(f) To cooperate with federal, state and local governments and their agencies and representatives in every way possible in the conduct, administration and coordination of a community action program;

 

(g) To act as an agency of the City of Philadelphia for any and all of the purposes set forth herein; and (Emphasis added)

 

(h) To receive, expend and account for funds, property and services supplied by federal, state and local governments, or by others, and in every way possible to further the purposes of the Commission.

 Plaintiff Melvin Hardy was appointed Executive Director of PAAC on August 19, 1969 by former Mayor Tate. On April 24, 1973 plaintiff, Melvin L. Hardy, was notified by defendant, Mayor Rizzo, that his services as Executive Director were no longer required.

 Isaiah W. Crippins was retained as counsel for PAAC by virtue of a series of contracts between the City of Philadelphia and Mr. Crippins, originating on January 1, 1967. The most recent contract, dated October 1, 1971, provided, inter alia, that Mr. Crippins would be paid $5,250.00 by the City of Philadelphia and $6,000.00 from funds supplied by OEO for the period commencing from October 1, 1971 ending June 30, 1972. When this contract expired on June 30, 1972, the City of Philadelphia refused to renew the contract for an additional term.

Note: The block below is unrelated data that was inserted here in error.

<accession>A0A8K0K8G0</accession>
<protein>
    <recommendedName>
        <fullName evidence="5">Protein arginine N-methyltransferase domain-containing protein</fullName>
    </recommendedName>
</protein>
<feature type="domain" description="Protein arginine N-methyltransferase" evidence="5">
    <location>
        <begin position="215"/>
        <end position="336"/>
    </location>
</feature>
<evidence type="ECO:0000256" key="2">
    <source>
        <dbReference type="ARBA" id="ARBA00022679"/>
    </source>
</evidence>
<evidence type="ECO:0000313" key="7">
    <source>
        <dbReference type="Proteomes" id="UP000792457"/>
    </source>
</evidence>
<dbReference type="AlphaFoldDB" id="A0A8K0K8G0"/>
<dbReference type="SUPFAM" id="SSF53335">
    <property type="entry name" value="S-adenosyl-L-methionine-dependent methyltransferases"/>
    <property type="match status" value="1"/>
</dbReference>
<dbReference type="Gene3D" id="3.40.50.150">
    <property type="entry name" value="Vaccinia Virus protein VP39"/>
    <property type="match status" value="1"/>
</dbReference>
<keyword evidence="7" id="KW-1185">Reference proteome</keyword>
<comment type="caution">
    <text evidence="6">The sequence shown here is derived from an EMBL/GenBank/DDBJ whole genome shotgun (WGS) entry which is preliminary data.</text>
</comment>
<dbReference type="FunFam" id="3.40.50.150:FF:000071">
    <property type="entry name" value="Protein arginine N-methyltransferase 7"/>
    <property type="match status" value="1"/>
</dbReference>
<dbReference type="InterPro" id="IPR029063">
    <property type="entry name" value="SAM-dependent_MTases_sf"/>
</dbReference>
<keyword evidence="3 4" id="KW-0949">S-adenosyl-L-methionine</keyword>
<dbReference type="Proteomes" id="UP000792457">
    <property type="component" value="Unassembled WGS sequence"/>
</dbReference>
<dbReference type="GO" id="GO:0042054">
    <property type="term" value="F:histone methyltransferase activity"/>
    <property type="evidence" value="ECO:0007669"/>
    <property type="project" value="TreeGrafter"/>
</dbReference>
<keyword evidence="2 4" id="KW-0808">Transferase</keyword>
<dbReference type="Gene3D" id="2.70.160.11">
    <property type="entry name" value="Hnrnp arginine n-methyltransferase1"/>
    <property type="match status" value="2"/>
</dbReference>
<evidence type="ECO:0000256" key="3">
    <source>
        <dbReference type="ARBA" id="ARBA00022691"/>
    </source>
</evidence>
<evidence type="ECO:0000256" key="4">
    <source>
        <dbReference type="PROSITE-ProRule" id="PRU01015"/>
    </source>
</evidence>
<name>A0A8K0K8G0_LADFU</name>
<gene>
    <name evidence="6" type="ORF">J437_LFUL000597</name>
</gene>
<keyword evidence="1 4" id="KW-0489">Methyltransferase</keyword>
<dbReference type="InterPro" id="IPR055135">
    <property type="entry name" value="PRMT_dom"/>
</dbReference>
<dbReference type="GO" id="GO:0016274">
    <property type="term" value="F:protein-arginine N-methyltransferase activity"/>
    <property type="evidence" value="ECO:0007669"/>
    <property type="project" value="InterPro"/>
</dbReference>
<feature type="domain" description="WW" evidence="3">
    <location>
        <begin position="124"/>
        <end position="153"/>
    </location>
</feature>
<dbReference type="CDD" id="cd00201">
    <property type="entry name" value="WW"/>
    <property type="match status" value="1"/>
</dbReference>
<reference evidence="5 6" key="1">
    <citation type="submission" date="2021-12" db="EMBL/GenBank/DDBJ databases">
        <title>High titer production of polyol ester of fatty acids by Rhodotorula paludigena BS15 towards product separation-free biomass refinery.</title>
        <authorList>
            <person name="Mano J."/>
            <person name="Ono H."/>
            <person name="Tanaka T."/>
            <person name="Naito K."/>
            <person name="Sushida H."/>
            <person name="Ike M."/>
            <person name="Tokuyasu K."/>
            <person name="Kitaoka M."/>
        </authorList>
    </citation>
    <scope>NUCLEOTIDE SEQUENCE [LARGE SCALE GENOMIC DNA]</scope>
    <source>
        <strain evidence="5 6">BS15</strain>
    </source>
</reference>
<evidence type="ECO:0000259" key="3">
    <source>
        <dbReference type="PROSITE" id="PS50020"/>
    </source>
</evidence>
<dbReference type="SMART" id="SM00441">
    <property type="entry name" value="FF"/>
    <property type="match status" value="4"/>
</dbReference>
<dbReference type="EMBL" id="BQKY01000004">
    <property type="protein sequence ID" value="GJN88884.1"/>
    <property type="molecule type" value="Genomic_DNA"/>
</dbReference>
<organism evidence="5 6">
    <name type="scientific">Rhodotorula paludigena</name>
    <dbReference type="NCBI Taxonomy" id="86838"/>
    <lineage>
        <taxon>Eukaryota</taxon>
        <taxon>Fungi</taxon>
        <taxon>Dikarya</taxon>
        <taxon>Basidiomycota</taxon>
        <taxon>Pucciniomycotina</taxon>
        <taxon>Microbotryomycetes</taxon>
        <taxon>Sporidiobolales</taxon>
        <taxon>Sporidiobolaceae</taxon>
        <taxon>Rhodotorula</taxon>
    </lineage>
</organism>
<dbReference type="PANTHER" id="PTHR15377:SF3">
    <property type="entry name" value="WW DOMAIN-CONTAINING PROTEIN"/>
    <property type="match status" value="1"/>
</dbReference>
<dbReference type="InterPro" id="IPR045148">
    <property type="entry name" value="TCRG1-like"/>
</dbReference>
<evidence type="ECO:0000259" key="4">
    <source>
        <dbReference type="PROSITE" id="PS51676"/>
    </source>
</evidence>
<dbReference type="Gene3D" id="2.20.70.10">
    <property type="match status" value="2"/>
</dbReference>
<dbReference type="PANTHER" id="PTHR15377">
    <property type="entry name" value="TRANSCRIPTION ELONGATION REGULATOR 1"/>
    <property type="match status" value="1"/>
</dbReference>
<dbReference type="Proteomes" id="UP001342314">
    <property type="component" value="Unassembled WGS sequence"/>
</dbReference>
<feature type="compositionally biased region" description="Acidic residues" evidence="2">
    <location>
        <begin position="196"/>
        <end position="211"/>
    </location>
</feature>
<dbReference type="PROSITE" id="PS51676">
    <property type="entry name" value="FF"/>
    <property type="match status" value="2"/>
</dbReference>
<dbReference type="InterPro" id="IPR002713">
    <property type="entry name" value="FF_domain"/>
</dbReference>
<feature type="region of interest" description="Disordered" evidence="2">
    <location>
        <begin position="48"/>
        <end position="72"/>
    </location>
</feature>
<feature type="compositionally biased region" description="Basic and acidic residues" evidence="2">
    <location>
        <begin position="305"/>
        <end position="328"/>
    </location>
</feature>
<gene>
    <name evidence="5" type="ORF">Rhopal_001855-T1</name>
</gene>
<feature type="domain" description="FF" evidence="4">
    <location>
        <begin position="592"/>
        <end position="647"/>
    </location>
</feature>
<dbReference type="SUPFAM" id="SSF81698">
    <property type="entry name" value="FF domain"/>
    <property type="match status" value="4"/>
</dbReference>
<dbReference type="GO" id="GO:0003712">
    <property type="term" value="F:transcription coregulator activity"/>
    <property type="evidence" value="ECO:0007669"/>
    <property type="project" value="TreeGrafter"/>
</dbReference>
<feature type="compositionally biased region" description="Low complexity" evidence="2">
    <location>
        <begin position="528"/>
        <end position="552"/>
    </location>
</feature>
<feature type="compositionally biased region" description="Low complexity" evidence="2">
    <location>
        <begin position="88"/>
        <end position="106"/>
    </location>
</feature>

A reading of the Executive Order and the City Ordinance, referred to above, makes it clear that PAAC is an agency of the City, administered by a "community action board", rather than a non-profit organization administered by a "governing board." In accordance with the OEO Act and the OEO guidelines, the Mayor of the City has the power to appoint the Executive Director in the manner specified in the City Ordinance, unless that power is delegated by him to the "Community Action Board." There is no credible evidence in this record of any such delegation of power. Section 3-404 of the Charter provides . . . "[all] appointed officers and all members and all officers of boards and commissions shall serve at the pleasure of the appointing power and until their successors are qualified." Section 9-200 of the Philadelphia Home Rule Charter provides that "[any] appointed officer may be removed at the pleasure of the appointing power." Inasmuch as plaintiff, Melvin Hardy, was appointed by the Mayor, he may be removed by the Mayor.